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The ERRC Docket of Cases - A Data Base of Defending Roma Legal Rights

12 October 1996

The European Roma Rights Center is presently developing an archive of cases of human rights violations against Roma in which the victims have taken legal action to pursue justice.

Each case file contains:

  • a short summary of the facts and legal developments on the case prepared by an attorney at the ERRC;
  • texts of the relevant domestic and international laws;
  • legal and other documents on the case;
  • in addition, each file also contains a brief analysis which pinpoints the specific legal issues and problems raised by the case. This analysis elaborates on legal experiences and conclusions drawn from the case which may be relevant to other cases. The analysis proceeds regardless of whether or not the legal issues identified have been successfully addressed during the legal procedure. It also attempts to identify issues which, if successfully raised in the future, may have a precedent-setting effect.

The archive is open to researchers. Lawyers and human rights activists who are interested in defending the rights of Roma in court, as well as in other fora, are also welcome to use materials from the archive. The archive, we hope, will serve as the basis for developing strategies for litigation and legal advocacy for Roma. The goal of the archive is, in accordance with the Statement of Mission of the ERRC, to further the empowerment of Roma through law.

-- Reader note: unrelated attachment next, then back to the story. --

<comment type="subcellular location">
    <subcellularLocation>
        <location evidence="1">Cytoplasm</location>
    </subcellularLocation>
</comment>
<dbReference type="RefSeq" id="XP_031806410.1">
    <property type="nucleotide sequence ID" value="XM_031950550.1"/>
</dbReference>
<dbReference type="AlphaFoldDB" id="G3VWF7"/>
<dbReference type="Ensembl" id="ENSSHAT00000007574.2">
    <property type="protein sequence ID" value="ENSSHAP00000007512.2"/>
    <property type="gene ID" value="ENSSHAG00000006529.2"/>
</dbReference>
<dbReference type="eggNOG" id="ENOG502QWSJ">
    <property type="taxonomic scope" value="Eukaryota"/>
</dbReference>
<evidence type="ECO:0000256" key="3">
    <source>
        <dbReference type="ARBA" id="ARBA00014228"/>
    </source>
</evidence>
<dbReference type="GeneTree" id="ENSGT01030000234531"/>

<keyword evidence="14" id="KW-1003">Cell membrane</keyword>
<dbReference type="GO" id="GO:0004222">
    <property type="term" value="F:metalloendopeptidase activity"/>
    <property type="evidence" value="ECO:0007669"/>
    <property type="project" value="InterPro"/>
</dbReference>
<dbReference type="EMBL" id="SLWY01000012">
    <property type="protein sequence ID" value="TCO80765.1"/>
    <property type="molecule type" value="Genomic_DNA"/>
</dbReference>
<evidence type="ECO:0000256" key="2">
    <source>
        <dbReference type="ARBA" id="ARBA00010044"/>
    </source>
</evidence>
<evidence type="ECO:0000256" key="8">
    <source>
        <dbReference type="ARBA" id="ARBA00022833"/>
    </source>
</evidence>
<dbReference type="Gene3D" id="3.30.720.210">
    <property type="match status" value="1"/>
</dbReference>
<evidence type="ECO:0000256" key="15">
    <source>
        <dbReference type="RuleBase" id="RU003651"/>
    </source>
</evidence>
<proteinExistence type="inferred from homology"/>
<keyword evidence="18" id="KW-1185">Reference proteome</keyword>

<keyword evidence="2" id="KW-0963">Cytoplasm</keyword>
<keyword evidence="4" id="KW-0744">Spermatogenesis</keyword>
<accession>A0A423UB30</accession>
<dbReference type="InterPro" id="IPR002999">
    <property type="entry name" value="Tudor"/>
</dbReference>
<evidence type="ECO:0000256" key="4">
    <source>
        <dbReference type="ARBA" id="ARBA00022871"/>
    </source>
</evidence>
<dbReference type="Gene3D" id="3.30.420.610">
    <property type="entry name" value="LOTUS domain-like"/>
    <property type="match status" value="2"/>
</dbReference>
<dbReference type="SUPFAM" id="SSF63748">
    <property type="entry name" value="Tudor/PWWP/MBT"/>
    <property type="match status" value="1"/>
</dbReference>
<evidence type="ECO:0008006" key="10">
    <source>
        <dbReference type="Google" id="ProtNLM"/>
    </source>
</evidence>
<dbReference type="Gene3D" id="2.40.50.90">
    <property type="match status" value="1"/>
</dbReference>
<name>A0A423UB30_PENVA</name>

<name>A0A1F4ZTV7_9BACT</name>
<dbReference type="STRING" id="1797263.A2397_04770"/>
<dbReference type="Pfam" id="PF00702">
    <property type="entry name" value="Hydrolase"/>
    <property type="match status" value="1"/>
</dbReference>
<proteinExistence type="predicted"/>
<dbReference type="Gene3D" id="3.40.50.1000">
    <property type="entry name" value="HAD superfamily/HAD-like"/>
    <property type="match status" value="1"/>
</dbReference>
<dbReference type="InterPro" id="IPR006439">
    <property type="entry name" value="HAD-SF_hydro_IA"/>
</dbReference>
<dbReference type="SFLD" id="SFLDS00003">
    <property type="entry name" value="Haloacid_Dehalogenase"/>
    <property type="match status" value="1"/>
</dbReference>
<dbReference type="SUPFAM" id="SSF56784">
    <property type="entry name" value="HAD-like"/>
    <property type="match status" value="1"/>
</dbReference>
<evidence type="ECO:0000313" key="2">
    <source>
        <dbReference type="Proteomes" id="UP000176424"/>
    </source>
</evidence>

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ERRC submission to UN HRC on Hungary (February 2018)

14 February 2018

Written Comments of the European Roma Rights Centre concerning Hungary to the UN Human Rights Committee for consideration at its 122nd session (12 Narch - 6 April 2018).

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The Fragility of Professional Competence: A Preliminary Account of Child Protection Practice with Romani and Traveller Children in England

24 January 2018

Romani and Traveller children in England are much more likely to be taken into state care than the majority population, and the numbers are rising. Between 2009 and 2016 the number of Irish Travellers in care has risen by 400% and the number of Romani children has risen 933%. The increases are not consistent with national trends, and when compared to population data, suggest that Romani and Traveller children living in the UK could be 3 times more likely be taken into public care than any other child. 

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Families Divided: Romani and Egyptian Children in Albanian Institutions

21 November 2017

There’s a high percentage of Romani and Egyptian children in children’s homes in Albania – a disproportionate number. These children are often put into institutions because of poverty, and then find it impossible ever to return to their families. Because of centuries of discrimination Roma and Egyptians in Albania are less likely to live in adequate housing, less likely to be employed and more likely to feel the effects of extreme poverty.

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